NSW Says Hello to Priority Notices and Starts to Farewell Paper Certificates of Title

Home All-News NSW Says Hello to Priority Notices and Starts to Farewell Paper Certificates of Title

With the rise of electronic conveyancing, the New South Wales government is in the process of phasing out paper certificates of title. Paper certificates of title will no longer be issued to banks who lodge a first mortgage signed on or after 1 March 2017. Instead, the bank will be noted on the electronic titles register as having the ‘control of the right to deal’.

In light of the impending removal of paper certificates of title, New South Wales has recently amended the Real Property Act 1900 (NSW) (‘Act’) to allow purchasers to lodge a ‘Priority Notice’ to protect their interests in land. As part of a national transition to electronic conveyancing, priority notices have also been introduced in Victoria and South Australia, while similar notices have already existed in Queensland and Tasmania for some time.

What is a ‘Priority Notice’?

A Priority Notice is a prescribed electronic form that can only be lodged through the national electronic conveyancing platform, PEXA, from 28 November 2016. A Priority Notice can be lodged under section 74T of the Act by anyone who intends to lodge a dealing to give effect to an entitlement to a legal or equitable interest in land and any associated dealings (e.g. a mortgage or discharge or mortgage). For most Priority Notices, this will be a purchaser under a contract of sale. If the Priority Notice is in the approved form, the Registrar-General may accept the lodger’s entitlement to lodge it on face value.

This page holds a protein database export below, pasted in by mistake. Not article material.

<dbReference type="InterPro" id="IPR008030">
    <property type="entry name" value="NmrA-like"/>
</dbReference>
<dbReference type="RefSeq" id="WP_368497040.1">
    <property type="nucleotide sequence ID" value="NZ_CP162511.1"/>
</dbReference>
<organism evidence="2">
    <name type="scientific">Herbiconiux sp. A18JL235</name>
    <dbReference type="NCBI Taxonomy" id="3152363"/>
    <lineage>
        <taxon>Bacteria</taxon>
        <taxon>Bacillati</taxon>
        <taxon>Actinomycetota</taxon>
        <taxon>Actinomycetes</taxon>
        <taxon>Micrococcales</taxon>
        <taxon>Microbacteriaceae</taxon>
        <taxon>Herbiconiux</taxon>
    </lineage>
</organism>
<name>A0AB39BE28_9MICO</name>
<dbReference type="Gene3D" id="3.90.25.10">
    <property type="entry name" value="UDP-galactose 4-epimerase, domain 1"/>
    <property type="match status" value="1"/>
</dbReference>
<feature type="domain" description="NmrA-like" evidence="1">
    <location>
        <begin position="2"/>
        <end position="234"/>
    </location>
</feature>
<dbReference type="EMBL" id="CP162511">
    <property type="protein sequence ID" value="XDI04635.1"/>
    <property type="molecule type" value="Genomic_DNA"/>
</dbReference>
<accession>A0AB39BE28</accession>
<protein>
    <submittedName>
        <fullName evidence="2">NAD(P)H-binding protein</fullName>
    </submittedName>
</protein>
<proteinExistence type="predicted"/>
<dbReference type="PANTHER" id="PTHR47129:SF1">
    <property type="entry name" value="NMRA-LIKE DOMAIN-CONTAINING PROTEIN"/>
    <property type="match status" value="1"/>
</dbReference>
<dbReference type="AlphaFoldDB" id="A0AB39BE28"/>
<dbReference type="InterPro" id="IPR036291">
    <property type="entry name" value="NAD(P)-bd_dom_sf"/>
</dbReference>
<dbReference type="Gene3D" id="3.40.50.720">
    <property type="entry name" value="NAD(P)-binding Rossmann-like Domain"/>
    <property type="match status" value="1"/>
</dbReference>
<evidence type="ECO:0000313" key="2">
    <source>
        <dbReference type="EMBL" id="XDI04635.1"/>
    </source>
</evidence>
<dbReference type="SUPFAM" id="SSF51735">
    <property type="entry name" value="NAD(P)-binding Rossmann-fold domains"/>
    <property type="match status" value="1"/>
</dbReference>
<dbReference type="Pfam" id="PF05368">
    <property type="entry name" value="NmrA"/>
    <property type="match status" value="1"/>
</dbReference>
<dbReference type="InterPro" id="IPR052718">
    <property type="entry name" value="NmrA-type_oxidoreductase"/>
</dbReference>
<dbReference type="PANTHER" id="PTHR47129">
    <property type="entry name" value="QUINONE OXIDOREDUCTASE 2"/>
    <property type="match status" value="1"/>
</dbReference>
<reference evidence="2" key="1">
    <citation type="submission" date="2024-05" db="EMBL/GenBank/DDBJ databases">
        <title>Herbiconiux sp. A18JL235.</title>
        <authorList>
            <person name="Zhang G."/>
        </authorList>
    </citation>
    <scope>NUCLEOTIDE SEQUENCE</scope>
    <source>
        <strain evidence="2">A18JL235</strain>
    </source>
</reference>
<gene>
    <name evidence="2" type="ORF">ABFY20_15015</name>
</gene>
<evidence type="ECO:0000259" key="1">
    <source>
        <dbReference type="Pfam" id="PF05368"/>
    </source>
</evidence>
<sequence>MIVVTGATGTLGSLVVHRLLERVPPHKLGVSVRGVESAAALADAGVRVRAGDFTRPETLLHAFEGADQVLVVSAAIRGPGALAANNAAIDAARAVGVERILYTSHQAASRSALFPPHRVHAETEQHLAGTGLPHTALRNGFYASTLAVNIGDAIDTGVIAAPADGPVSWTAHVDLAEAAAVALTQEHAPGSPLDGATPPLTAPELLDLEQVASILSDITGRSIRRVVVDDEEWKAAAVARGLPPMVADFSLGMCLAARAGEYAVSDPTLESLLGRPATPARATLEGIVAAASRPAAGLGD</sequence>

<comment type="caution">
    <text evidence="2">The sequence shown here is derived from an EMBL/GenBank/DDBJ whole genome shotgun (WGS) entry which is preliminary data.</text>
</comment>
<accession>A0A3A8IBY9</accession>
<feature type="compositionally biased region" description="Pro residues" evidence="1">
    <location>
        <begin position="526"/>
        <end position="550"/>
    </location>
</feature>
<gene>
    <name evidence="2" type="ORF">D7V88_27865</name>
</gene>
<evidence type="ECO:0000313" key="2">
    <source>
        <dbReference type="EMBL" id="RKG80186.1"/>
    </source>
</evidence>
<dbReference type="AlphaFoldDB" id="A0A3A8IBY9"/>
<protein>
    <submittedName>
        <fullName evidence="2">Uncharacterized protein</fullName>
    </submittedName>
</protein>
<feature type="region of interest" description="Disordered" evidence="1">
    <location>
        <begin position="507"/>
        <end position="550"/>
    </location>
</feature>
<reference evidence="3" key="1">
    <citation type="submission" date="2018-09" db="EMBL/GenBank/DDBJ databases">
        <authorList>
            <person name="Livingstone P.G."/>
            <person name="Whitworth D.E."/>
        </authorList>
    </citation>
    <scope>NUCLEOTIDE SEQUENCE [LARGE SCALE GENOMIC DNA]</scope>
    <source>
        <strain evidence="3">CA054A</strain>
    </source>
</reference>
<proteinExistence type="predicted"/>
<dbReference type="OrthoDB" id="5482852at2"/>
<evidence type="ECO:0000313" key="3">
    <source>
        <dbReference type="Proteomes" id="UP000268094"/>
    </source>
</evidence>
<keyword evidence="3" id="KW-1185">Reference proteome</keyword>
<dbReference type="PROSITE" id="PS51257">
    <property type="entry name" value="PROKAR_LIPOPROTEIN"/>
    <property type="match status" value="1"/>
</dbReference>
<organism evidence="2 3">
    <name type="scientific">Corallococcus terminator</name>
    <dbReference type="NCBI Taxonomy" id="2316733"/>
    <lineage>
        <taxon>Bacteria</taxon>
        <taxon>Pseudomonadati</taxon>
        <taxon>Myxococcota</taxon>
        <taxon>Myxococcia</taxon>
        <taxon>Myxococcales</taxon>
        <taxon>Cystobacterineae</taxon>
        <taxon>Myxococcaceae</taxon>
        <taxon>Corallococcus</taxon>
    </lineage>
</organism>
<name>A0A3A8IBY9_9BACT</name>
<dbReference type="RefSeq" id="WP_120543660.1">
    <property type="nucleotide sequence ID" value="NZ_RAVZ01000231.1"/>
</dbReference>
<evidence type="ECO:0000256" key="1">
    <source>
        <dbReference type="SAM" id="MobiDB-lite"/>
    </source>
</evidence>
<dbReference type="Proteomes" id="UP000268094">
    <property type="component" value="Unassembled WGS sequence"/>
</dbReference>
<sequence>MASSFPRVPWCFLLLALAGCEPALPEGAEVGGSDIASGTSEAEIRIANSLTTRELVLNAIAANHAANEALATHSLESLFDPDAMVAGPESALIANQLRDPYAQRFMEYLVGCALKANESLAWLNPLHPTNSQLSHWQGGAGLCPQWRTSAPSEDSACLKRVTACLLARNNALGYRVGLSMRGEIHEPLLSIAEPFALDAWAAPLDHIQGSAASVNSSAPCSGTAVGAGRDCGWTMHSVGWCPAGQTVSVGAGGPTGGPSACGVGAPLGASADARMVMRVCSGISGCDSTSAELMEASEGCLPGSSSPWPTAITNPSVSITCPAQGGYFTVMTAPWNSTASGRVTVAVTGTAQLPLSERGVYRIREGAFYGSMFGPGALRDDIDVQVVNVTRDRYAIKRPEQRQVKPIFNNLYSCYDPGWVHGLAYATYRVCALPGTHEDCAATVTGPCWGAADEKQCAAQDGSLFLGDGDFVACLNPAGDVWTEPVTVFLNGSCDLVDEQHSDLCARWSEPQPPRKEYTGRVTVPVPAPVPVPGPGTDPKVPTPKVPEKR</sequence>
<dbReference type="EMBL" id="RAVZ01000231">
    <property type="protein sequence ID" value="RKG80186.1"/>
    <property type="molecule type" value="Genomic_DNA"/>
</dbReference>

Under section 74W of the Act, while a Priority Notice is current, similar to a caveat it prevents the registration of any dealing or plan relating to the land other than the following:

  • A dealing specified in the Priority Notice;
  • A dealing lodged with the lodger’s consent;
  • A dealing in registrable form that was lodged before the Priority Notice;
  • A caveat or the withdrawal or lapsing of a caveat;
  • A vesting or dealing effected in accordance with an order of a court or a provision of a law of New South Wales or the Commonwealth;
  • A transmission application by an executor, administrator or trustee in respect of the estate or interest of a deceased registered proprietor;
  • A dealing that effects or evidences a replacement of existing trustees or the appointment of new or additional trustees;
  • A notice of death;
  • In relation to a mortgage, charge or covenant charge recorded or lodged in registrable form before the lodgment of the Priority Notice, a dealing effected by the mortgagee, chargee or covenant chargee in the exercise of a power of sale or other power or a right conferred by the mortgage, charge or covenant charge or by or under law; and
  • In relation to a lease recorded or lodged in registrable form before the lodgment of the Priority Notice, a dealing effected by the lessee pursuant to a right conferred by the lease or by or under law.

How long does a Priority Notice last?

Once a Priority is lodged, it will last for 60 days under section 74V of the Act. If required, a lodger can apply to the Registrar-General for an extension of this period by 30 days. Provided such application is made before the expiration of the 60-day period and is in the approved form, the Registrar-General will grant the requested extension.

If the dealings specified in a Priority Notice are lodged or the 60-day period expires (subject to an extension), the Priority Notice will be automatically removed. At any time before the expiration of a Priority Notice, its lodger, a person protected by the Priority Notice or their lawyer/conveyancer can withdraw the Priority Notice under section 74X of the Act. Otherwise, the Registrar-General has the power to remove a Priority Notice if he or she is satisfied that the:

  • Priority Notice has expired; or
  • Priority Notice does not relate to the land to which it purports to relate; or
  • dealing or dealings to which the Priority Notice relates are unlikely to be lodged or registered before it expires; or
  • person who lodged the Priority Notice has not provided evidence required by the Registrar-General under section 74T(5) of the Act within the period specified by the Registrar-General.

If you require assistance with buying or selling property or electronic conveyancing, please contact HPL Lawyers on (02) 9905 9500.

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